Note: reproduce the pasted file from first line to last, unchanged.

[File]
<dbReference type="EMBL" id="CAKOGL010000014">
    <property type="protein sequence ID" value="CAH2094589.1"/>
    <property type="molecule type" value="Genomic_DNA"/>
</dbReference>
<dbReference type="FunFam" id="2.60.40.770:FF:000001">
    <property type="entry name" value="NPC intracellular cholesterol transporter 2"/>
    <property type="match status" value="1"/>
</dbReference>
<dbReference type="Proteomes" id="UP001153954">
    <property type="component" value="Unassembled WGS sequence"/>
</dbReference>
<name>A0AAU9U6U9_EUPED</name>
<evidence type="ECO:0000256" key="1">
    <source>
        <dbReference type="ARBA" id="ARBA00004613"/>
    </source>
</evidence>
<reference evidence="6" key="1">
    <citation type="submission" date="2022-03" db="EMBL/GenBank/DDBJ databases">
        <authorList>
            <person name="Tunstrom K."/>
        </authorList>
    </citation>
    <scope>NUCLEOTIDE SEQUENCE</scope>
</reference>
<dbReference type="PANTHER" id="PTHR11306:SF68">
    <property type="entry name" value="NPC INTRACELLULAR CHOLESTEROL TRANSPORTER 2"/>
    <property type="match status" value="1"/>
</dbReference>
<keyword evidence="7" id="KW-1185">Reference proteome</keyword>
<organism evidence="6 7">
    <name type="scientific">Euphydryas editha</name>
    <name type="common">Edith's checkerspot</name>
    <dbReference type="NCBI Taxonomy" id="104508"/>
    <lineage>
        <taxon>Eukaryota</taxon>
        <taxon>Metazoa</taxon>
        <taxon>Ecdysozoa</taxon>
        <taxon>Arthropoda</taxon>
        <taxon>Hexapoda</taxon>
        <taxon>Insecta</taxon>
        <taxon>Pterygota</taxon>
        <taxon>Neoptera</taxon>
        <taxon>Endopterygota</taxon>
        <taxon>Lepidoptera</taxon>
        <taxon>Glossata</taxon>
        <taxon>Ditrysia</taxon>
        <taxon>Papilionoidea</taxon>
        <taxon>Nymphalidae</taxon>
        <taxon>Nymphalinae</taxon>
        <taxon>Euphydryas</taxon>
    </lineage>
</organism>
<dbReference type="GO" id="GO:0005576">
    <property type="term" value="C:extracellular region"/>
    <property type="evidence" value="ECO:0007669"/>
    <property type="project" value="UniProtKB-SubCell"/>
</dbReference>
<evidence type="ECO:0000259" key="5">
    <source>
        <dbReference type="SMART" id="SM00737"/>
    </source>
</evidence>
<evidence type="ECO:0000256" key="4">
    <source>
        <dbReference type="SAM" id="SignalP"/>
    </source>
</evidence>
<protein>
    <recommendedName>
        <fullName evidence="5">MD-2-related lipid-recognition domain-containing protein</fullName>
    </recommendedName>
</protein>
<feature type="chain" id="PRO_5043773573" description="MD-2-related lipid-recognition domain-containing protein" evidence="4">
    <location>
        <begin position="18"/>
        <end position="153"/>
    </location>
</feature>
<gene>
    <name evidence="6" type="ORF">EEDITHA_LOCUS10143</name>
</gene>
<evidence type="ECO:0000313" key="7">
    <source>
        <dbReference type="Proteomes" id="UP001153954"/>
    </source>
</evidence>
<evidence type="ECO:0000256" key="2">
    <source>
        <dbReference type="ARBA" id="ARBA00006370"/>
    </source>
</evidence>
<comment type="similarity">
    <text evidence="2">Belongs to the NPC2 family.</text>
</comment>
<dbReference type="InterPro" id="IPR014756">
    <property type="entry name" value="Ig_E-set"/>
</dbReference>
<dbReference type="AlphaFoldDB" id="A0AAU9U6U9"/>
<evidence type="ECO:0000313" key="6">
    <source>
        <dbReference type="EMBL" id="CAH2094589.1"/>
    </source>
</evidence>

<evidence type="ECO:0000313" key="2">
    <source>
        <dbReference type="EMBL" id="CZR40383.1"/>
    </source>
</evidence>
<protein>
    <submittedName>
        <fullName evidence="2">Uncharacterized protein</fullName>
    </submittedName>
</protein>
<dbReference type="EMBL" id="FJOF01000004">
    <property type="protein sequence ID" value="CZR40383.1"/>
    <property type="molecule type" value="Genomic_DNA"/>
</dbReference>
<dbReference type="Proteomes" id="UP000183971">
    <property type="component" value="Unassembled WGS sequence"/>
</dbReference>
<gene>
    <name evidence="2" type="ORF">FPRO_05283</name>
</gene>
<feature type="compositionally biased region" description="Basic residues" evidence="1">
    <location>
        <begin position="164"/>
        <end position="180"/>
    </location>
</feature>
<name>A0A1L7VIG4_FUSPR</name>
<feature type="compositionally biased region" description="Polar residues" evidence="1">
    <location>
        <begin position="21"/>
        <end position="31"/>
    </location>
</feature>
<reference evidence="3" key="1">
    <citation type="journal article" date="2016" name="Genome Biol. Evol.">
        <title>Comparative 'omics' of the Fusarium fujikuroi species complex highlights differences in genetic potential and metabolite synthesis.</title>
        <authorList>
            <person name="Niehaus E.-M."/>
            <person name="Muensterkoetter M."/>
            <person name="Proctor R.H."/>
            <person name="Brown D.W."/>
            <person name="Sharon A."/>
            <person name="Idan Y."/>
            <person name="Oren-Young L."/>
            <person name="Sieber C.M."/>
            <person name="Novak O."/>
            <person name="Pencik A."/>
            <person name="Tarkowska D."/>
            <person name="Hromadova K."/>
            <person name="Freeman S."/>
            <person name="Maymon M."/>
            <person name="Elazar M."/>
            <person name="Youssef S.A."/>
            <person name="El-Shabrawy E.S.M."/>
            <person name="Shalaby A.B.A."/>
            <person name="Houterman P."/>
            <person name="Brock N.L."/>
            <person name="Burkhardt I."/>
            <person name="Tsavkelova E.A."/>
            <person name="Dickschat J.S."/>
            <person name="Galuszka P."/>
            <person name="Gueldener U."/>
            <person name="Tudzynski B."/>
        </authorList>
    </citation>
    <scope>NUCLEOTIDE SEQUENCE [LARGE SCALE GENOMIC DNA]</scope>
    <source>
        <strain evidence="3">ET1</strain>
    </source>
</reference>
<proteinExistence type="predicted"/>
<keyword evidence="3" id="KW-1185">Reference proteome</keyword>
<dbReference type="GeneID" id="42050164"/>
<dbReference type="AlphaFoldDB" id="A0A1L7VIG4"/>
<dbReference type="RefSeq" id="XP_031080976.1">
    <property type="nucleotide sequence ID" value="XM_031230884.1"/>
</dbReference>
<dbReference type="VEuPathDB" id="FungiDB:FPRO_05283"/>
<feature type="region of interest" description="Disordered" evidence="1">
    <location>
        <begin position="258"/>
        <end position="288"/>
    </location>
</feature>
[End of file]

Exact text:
<dbReference type="EMBL" id="CAKOGL010000014">
    <property type="protein sequence ID" value="CAH2094589.1"/>
    <property type="molecule type" value="Genomic_DNA"/>
</dbReference>
<dbReference type="FunFam" id="2.60.40.770:FF:000001">
    <property type="entry name" value="NPC intracellular cholesterol transporter 2"/>
    <property type="match status" value="1"/>
</dbReference>
<dbReference type="Proteomes" id="UP001153954">
    <property type="component" value="Unassembled WGS sequence"/>
</dbReference>
<name>A0AAU9U6U9_EUPED</name>
<evidence type="ECO:0000256" key="1">
    <source>
        <dbReference type="ARBA" id="ARBA00004613"/>
    </source>
</evidence>
<reference evidence="6" key="1">
    <citation type="submission" date="2022-03" db="EMBL/GenBank/DDBJ databases">
        <authorList>
            <person name="Tunstrom K."/>
        </authorList>
    </citation>
    <scope>NUCLEOTIDE SEQUENCE</scope>
</reference>
<dbReference type="PANTHER" id="PTHR11306:SF68">
    <property type="entry name" value="NPC INTRACELLULAR CHOLESTEROL TRANSPORTER 2"/>
    <property type="match status" value="1"/>
</dbReference>
<keyword evidence="7" id="KW-1185">Reference proteome</keyword>
<organism evidence="6 7">
    <name type="scientific">Euphydryas editha</name>
    <name type="common">Edith's checkerspot</name>
    <dbReference type="NCBI Taxonomy" id="104508"/>
    <lineage>
        <taxon>Eukaryota</taxon>
        <taxon>Metazoa</taxon>
        <taxon>Ecdysozoa</taxon>
        <taxon>Arthropoda</taxon>
        <taxon>Hexapoda</taxon>
        <taxon>Insecta</taxon>
        <taxon>Pterygota</taxon>
        <taxon>Neoptera</taxon>
        <taxon>Endopterygota</taxon>
        <taxon>Lepidoptera</taxon>
        <taxon>Glossata</taxon>
        <taxon>Ditrysia</taxon>
        <taxon>Papilionoidea</taxon>
        <taxon>Nymphalidae</taxon>
        <taxon>Nymphalinae</taxon>
        <taxon>Euphydryas</taxon>
    </lineage>
</organism>
<dbReference type="GO" id="GO:0005576">
    <property type="term" value="C:extracellular region"/>
    <property type="evidence" value="ECO:0007669"/>
    <property type="project" value="UniProtKB-SubCell"/>
</dbReference>
<evidence type="ECO:0000259" key="5">
    <source>
        <dbReference type="SMART" id="SM00737"/>
    </source>
</evidence>
<evidence type="ECO:0000256" key="4">
    <source>
        <dbReference type="SAM" id="SignalP"/>
    </source>
</evidence>
<protein>
    <recommendedName>
        <fullName evidence="5">MD-2-related lipid-recognition domain-containing protein</fullName>
    </recommendedName>
</protein>
<feature type="chain" id="PRO_5043773573" description="MD-2-related lipid-recognition domain-containing protein" evidence="4">
    <location>
        <begin position="18"/>
        <end position="153"/>
    </location>
</feature>
<gene>
    <name evidence="6" type="ORF">EEDITHA_LOCUS10143</name>
</gene>
<evidence type="ECO:0000313" key="7">
    <source>
        <dbReference type="Proteomes" id="UP001153954"/>
    </source>
</evidence>
<evidence type="ECO:0000256" key="2">
    <source>
        <dbReference type="ARBA" id="ARBA00006370"/>
    </source>
</evidence>
<comment type="similarity">
    <text evidence="2">Belongs to the NPC2 family.</text>
</comment>
<dbReference type="InterPro" id="IPR014756">
    <property type="entry name" value="Ig_E-set"/>
</dbReference>
<dbReference type="AlphaFoldDB" id="A0AAU9U6U9"/>
<evidence type="ECO:0000313" key="6">
    <source>
        <dbReference type="EMBL" id="CAH2094589.1"/>
    </source>
</evidence>

<evidence type="ECO:0000313" key="2">
    <source>
        <dbReference type="EMBL" id="CZR40383.1"/>
    </source>
</evidence>
<protein>
    <submittedName>
        <fullName evidence="2">Uncharacterized protein</fullName>
    </submittedName>
</protein>
<dbReference type="EMBL" id="FJOF01000004">
    <property type="protein sequence ID" value="CZR40383.1"/>
    <property type="molecule type" value="Genomic_DNA"/>
</dbReference>
<dbReference type="Proteomes" id="UP000183971">
    <property type="component" value="Unassembled WGS sequence"/>
</dbReference>
<gene>
    <name evidence="2" type="ORF">FPRO_05283</name>
</gene>
<feature type="compositionally biased region" description="Basic residues" evidence="1">
    <location>
        <begin position="164"/>
        <end position="180"/>
    </location>
</feature>
<name>A0A1L7VIG4_FUSPR</name>
<feature type="compositionally biased region" description="Polar residues" evidence="1">
    <location>
        <begin position="21"/>
        <end position="31"/>
    </location>
</feature>
<reference evidence="3" key="1">
    <citation type="journal article" date="2016" name="Genome Biol. Evol.">
        <title>Comparative 'omics' of the Fusarium fujikuroi species complex highlights differences in genetic potential and metabolite synthesis.</title>
        <authorList>
            <person name="Niehaus E.-M."/>
            <person name="Muensterkoetter M."/>
            <person name="Proctor R.H."/>
            <person name="Brown D.W."/>
            <person name="Sharon A."/>
            <person name="Idan Y."/>
            <person name="Oren-Young L."/>
            <person name="Sieber C.M."/>
            <person name="Novak O."/>
            <person name="Pencik A."/>
            <person name="Tarkowska D."/>
            <person name="Hromadova K."/>
            <person name="Freeman S."/>
            <person name="Maymon M."/>
            <person name="Elazar M."/>
            <person name="Youssef S.A."/>
            <person name="El-Shabrawy E.S.M."/>
            <person name="Shalaby A.B.A."/>
            <person name="Houterman P."/>
            <person name="Brock N.L."/>
            <person name="Burkhardt I."/>
            <person name="Tsavkelova E.A."/>
            <person name="Dickschat J.S."/>
            <person name="Galuszka P."/>
            <person name="Gueldener U."/>
            <person name="Tudzynski B."/>
        </authorList>
    </citation>
    <scope>NUCLEOTIDE SEQUENCE [LARGE SCALE GENOMIC DNA]</scope>
    <source>
        <strain evidence="3">ET1</strain>
    </source>
</reference>
<proteinExistence type="predicted"/>
<keyword evidence="3" id="KW-1185">Reference proteome</keyword>
<dbReference type="GeneID" id="42050164"/>
<dbReference type="AlphaFoldDB" id="A0A1L7VIG4"/>
<dbReference type="RefSeq" id="XP_031080976.1">
    <property type="nucleotide sequence ID" value="XM_031230884.1"/>
</dbReference>
<dbReference type="VEuPathDB" id="FungiDB:FPRO_05283"/>
<feature type="region of interest" description="Disordered" evidence="1">
    <location>
        <begin position="258"/>
        <end position="288"/>
    </location>
</feature>